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  5. "Jeg finder hende ikke."

"Jeg finder hende ikke."

Translation:I do not find her.

October 1, 2014



Why isn't it 'Jeg finder ikke hende'????? I always thought 'ikke' came after the verb


No one's answered your question in over a year?! I found the answer in Danish: An Essential Grammar.

It calls object pronouns (like ham (him), hende (her) and so on) "light elements". Light elements are unstressed and in a normal sentence and come straight after the verb.

Jeg kender ham ikke (I don't know him)

Jeg finder hende ikke (I don't find her)

If you want to stress these light elements, then they move to the normal position you'd expect them in, after "ikke".

Jeg kender ikke ham (I don't know HIM)

Jeg finder ikke hende (I don't find HER)

Now you've got the stress on "him" and "her".

You can do the same with words like her (here) and der (there).

Hun er der ikke (He's not there)

Hun er ikke der (He's not THERE)


Thank you so much for this answer! I just got this sentence, wondered exactly why "ikke" came after "hende" and here is this clear answer that just a couple of days ago didn't exist in this thread! Sorry to be so effusive, but this made me really happy. :)


No worries. Things like this interest me and I enjoy finding out the reason for them.


Tusen tak, shwmae!!


I was wondering the same thing. I thought it should be "Jeg finder ikke hende". Can anyone shed some light?


This sentence doesn't make sense. "I am not finding her" and "I don't find her" aren't used as sentences on their own in English. You only say "I don't find her" in combination with an adjective, to express an opinion about someone, e.g. "I don't find her attractive".

If this sentence is supposed to mean "I can't find her", then I have to disagree with the currently accepted translation.

About the 'It would have to be "Jeg kan ikke finde hende" to mean "I can't find her"': I suppose in this case it doesn't make a difference whether you add the "kan" or not, it will always be translated to "I can't find her". It's the same in German: "Ich finde sie nicht." and "Ich kann sie nicht finden" both mean "I can't find her."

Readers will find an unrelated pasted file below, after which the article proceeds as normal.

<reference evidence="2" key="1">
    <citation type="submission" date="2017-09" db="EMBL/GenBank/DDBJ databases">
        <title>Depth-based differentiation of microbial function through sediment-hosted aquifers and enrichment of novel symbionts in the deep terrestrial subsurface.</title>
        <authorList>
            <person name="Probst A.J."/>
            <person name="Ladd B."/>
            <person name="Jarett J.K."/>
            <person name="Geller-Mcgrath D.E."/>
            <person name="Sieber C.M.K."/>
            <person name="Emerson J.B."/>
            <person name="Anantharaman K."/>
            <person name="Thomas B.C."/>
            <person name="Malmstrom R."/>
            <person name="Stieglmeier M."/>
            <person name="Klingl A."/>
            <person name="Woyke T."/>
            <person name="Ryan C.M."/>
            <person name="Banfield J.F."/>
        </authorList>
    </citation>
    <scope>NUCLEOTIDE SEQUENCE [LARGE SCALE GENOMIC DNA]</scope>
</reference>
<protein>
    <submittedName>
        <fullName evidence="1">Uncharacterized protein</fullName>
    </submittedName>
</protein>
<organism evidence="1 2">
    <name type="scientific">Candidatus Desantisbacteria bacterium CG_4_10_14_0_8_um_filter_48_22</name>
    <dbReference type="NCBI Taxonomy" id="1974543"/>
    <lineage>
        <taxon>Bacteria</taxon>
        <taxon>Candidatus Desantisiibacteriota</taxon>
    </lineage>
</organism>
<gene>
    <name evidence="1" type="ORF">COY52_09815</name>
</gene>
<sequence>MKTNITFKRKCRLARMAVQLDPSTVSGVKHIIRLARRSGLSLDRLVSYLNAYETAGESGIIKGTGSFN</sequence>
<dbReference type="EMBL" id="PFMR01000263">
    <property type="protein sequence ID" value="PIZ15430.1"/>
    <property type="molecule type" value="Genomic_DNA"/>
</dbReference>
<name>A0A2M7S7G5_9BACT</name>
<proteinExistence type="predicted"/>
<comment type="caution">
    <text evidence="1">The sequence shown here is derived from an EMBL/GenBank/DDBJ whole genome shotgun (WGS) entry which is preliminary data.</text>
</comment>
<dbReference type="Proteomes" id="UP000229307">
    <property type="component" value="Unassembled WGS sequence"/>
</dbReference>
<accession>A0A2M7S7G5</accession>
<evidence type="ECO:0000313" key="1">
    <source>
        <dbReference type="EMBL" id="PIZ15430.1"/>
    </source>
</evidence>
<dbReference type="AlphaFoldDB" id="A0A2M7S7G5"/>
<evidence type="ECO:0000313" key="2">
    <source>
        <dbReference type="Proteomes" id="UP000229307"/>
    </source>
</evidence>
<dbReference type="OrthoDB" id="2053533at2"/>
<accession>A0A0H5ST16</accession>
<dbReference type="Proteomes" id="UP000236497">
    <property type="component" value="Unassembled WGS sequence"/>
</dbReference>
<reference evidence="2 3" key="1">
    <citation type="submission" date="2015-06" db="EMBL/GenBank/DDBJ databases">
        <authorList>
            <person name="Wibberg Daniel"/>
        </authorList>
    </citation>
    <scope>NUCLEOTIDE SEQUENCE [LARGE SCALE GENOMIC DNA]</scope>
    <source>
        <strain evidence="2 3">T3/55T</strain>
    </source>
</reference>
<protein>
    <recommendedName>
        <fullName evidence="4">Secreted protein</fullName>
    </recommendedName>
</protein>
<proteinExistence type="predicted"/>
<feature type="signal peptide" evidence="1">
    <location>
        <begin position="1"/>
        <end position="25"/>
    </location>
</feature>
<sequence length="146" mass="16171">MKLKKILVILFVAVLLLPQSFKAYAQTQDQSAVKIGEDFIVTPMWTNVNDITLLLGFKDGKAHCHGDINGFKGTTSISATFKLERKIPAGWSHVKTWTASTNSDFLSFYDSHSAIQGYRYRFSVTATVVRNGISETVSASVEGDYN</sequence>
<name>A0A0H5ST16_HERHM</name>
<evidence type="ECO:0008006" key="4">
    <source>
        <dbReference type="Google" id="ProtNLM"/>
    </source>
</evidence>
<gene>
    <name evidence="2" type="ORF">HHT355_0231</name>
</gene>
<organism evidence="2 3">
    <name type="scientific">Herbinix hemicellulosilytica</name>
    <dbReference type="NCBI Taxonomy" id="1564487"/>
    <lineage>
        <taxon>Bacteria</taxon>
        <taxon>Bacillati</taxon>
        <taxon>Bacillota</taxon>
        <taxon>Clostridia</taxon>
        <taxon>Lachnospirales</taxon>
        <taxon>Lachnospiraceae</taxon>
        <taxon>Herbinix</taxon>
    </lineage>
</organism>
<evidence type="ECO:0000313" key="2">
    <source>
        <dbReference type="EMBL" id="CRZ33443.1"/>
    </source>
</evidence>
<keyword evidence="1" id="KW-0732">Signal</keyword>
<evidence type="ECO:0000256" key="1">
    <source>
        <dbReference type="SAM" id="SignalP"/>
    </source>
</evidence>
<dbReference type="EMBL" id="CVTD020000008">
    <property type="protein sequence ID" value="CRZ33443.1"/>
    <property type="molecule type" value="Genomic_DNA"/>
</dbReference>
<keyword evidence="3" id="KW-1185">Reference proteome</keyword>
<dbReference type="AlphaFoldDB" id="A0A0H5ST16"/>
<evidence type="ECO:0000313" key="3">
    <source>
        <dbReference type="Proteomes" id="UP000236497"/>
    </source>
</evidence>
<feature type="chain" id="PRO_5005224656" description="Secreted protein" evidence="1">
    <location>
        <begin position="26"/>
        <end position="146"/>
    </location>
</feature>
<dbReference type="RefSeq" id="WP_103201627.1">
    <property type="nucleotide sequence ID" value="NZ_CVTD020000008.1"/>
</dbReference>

I agree that it's a very unlikely sentence, but I wouldn't say that it's impossible to use the sentences "I'm not finding her" or "I don't find her" on their own in English.

"She's gone again; go find her." "No. I'm not finding her. You do it." "I don't find her, you find her. It's your job." "Fine. But I find you really annoying. Just so you know."


Your find really means seek. (that is hard on a programmer).

John, have you found her yet? Well I'm not /finding/ her, I'm still working my way out of the house!


It is not supposed to mean i cannot find her it is supposed to mean i am not finding her. It is almost but not entirely the same.

Jeg kan ikke finde= i can't or I am not able to find Jeg finder ikke = i am not finding (for whatever reason) maybe i will find her in the future.

Most often you would also say I can't find her, jeg kan ikke finde hende, in danish.


Can this be translated as "I can't find her"?


Then it would be "Jeg kan ikke finde hende"


Technically correct, but I've never heard anyone say "I don't find X" but "I can't find X"....so it's always best for Duo to present the most natural expressions. Best but hard, admittedly!


I know the song by Ulige Numre 'København' and there is 'Jeg ikke kan finde...'. Is that correct? It is danish song...


Didn't know that song, so had to look it up. Pretty cool (:

As to your question, in the song they sing: Jeg har et lille problem jeg ikke kan finde før du viser mig hvor du gemmer hende

This would be: I have a little problem (that) I can't find before you show me where you are hiding her

So he has a problem that he can't find until it (being the city of Copenhagen) shows him where it is hiding her.

Hope that helps!


Thank you so much :) It is my favourite song


I wrote that and was accepted.


Man, I suck at hide and seek. :( Whenever we play, I don't find her.


Or "never find her"?


I say ‘I'm not finding’ all the time. ‘I don't find her.’ sounds like it's from a narrative told on the first-person present.

‘I search for the princess. I do not find her. A toad tells me that she is in another castle.’


Think of it as a direct translation: I find her not.


Agreed. Being familiar with earlier forms of English really helps when learning other Germanic languages.


Which is not accepted as an answer, for some reason. It's a bit archaic, but not incorrect English.


Poor Liam Neeson...


This doesn't translate well into English because no one would ever say i do not fimd her. You would say i can't find her.


But the dogs will find her!


that doesn't make sense in English!


"I did not find her" makes more sense, or "I will not find her" if that is what you're meaning. "I do not find her" is a bit awkward and a native english speaker wouldn't say it naturally (maybe if they were arty/poetic and liked to speak arty/poetically)


Would this be I can't FIND her?


Why is "I didn't find her" incorrect?


Wrong tense:

This sentence is present: Jeg finder hende ikke "I don't find her"

Your answer was past: Jeg fandt hende ikke "I didn't find her"


Does anybody understand how the leader boards work? One day I am close to the top, and the next day...I am not

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